Computational models and methods for lipoprotein research

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dc.contributor Aalto-yliopisto fi
dc.contributor Aalto University en
dc.contributor.advisor Ala-Korpela, Mika, Prof., Universtity of Oulu
dc.contributor.author Kumpula, Linda
dc.date.accessioned 2012-08-29T10:07:29Z
dc.date.available 2012-08-29T10:07:29Z
dc.date.issued 2011
dc.identifier.isbn 978-952-60-4078-3 (PDF)
dc.identifier.isbn 978-952-60-4077-6 (printed) #8195;
dc.identifier.issn 1799-4942
dc.identifier.uri https://aaltodoc.aalto.fi/handle/123456789/4937
dc.description.abstract Lipoproteins are self-assembled nanoparticles for water-insoluble lipid transportation in the circulation. Lipoprotein particles form a key metabolic system in a variety of normal physiological processes but also play an essential role in many pathological conditions. In particular, certain lipoprotein abnormalities are associated with the development of atherosclerosis, a disease state of arteries, common in cardiovascular disease. Computational modelling is a potential but so far rarely used method to study lipoprotein particles. This thesis contributes to lipoprotein research by various computational approaches where experimentally isolated and biochemically characterised lipoprotein particles serve as a starting point. This thesis deals with estimating the number of lipid molecules within lipoprotein particles, i.e., composition information, and approximating the molecular structure of lipoprotein particles in each subclass. It also proceed the ultracentrifugal particle isolation by a kind of in silico sub-classification resulting from utilisation of the self-organising map (SOM) method. This, when applied to experimental data, with lipoprotein lipid concentration and composition information combined, shows that there is variability in the compositional/metabolic relations between individuals, i.e., distinct lipoprotein phenotypes. Furthermore, this thesis introduces a method to estimate lipoprotein particle concentrations in each subclass, which also provides a reference particle library for NMR-based lipoprotein particle concentration estimation. Applications of the models to experimental data show that triglyceride and cholesterol ester molecules, which are conventionally held as core lipids, may also locate in significant amounts in the surface. The lipoprotein phenotype analysis shows that per particle compositions, which appear as a fundamental issue in metabolic and clinical corollaries, can not be deduced solely from the regularly measured plasma lipid concentrations nor from the particle concentration estimates. en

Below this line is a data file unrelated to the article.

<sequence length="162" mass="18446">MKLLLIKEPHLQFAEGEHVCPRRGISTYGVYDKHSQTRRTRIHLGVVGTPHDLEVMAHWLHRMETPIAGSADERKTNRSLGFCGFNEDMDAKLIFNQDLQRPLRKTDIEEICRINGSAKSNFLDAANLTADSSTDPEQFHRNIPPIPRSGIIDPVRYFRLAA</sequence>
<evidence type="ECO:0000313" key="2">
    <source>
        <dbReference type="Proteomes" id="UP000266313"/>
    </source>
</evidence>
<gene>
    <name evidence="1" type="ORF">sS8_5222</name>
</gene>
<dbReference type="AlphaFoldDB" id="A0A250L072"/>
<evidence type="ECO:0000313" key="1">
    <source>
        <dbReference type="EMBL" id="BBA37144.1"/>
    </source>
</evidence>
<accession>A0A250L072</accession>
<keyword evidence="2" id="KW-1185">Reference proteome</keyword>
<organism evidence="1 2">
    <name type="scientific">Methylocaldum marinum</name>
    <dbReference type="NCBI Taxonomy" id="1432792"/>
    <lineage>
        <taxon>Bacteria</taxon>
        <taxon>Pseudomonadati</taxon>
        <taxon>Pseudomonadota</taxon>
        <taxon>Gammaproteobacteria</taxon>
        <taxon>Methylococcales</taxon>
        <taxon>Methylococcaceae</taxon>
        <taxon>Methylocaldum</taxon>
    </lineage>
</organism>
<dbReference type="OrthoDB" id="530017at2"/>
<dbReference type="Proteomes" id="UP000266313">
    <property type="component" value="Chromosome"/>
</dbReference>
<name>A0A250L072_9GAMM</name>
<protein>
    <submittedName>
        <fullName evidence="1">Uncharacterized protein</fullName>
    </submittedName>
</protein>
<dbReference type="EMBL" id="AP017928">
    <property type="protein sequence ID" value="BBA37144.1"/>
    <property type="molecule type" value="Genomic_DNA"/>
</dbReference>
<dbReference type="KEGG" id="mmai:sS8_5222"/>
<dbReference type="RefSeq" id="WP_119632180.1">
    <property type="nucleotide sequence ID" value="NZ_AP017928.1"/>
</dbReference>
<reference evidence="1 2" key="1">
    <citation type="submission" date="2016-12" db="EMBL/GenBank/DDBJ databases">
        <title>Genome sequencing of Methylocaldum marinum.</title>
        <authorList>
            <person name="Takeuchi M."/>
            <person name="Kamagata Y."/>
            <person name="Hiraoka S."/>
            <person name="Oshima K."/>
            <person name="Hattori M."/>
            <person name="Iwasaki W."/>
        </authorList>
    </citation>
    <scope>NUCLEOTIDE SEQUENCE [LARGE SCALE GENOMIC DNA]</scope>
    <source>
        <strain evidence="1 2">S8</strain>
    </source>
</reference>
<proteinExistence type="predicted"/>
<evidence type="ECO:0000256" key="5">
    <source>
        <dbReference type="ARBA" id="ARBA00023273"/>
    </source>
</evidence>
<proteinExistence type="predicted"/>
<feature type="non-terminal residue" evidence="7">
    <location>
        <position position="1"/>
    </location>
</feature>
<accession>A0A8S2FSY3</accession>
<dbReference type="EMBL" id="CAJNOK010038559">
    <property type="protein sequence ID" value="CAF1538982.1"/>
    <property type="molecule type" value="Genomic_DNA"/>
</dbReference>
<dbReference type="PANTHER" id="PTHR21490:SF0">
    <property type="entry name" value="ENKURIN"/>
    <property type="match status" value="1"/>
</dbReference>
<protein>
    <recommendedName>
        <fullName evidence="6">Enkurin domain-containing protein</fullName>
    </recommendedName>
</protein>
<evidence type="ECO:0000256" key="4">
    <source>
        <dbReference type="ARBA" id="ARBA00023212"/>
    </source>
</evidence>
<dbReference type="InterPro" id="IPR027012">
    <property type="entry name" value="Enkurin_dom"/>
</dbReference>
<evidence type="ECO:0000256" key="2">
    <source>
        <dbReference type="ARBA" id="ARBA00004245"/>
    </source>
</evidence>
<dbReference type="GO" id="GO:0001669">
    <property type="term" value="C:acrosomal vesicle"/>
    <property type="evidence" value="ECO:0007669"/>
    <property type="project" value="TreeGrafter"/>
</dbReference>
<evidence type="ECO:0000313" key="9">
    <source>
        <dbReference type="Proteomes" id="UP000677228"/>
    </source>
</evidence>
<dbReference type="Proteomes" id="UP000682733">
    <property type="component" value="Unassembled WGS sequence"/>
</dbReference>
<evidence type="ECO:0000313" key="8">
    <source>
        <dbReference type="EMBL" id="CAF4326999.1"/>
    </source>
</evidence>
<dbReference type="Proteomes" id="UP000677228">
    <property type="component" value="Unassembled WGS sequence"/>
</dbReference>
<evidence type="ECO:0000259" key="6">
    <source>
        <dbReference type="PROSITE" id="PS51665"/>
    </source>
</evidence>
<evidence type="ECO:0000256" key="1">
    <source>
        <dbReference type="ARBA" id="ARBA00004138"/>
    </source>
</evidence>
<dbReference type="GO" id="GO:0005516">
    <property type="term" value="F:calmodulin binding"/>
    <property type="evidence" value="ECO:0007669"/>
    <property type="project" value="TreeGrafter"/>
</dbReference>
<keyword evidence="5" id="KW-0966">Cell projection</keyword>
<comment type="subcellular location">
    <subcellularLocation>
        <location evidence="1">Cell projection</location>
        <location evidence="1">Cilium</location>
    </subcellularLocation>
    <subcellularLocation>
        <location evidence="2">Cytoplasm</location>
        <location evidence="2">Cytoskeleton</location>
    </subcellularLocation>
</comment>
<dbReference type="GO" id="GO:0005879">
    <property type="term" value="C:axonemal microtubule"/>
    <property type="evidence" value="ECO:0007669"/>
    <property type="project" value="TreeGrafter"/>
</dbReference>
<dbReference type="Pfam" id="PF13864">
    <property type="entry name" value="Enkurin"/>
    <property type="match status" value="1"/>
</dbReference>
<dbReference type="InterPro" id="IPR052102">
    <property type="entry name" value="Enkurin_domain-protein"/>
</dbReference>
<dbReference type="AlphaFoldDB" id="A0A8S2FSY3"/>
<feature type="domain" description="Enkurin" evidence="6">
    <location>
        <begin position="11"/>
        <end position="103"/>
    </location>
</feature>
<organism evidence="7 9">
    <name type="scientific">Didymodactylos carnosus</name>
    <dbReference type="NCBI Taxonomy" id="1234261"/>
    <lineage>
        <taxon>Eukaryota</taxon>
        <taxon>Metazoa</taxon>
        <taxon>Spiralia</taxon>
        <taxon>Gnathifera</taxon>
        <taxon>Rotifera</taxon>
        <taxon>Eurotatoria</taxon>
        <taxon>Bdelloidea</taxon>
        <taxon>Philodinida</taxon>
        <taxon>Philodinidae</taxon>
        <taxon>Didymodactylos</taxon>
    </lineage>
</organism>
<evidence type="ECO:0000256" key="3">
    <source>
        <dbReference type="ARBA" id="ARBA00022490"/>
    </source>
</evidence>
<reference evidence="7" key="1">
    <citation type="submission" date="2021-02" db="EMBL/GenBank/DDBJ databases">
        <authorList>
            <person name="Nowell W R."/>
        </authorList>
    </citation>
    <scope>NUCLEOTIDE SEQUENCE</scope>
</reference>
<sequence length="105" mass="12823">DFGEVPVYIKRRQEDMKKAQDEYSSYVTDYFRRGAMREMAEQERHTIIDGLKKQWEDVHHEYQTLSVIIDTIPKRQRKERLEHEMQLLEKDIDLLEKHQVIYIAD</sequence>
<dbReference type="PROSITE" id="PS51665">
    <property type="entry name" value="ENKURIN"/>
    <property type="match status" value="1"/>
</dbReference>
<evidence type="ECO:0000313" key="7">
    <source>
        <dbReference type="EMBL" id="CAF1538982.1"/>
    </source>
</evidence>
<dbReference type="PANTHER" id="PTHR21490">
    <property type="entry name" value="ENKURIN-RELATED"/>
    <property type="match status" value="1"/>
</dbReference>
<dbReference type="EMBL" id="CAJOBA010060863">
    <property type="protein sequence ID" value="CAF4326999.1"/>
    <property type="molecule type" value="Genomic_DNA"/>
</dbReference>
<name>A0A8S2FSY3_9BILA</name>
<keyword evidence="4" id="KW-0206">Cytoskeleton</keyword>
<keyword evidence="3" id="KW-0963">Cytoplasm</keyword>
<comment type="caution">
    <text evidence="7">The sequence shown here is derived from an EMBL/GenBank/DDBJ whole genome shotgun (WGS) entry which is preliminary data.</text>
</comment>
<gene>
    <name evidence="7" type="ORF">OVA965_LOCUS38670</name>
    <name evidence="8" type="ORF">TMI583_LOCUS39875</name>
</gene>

dc.format.extent Verkkokirja (13670 KB, 151 s.)
dc.format.mimetype application/pdf
dc.language.iso en en
dc.publisher Aalto University en
dc.relation.ispartofseries Aalto University publication series DOCTORAL DISSERTATIONS , 25/2011 en
dc.subject.other Biotechnology
dc.subject.other Medical sciences
dc.title Computational models and methods for lipoprotein research en
dc.type G4 Monografiaväitöskirja fi
dc.contributor.school Perustieteiden korkeakoulu fi
dc.contributor.department Lääketieteellisen tekniikan ja laskennallisen tieteen laitos fi
dc.contributor.department Department of Biomedical Engineering and Computational Science en
dc.subject.keyword lipoprotein en
dc.subject.keyword ultracentrifugation en
dc.subject.keyword self-organizing map en
dc.subject.keyword lipoprotein composition en
dc.subject.keyword lipoprotein concentration en
dc.identifier.urn URN:ISBN:978-952-60-4078-3
dc.type.dcmitype text en
dc.type.ontasot Väitöskirja (monografia) fi
dc.type.ontasot Doctoral dissertation (monograph) en
dc.contributor.supervisor Kaski, Kimmo, Prof.


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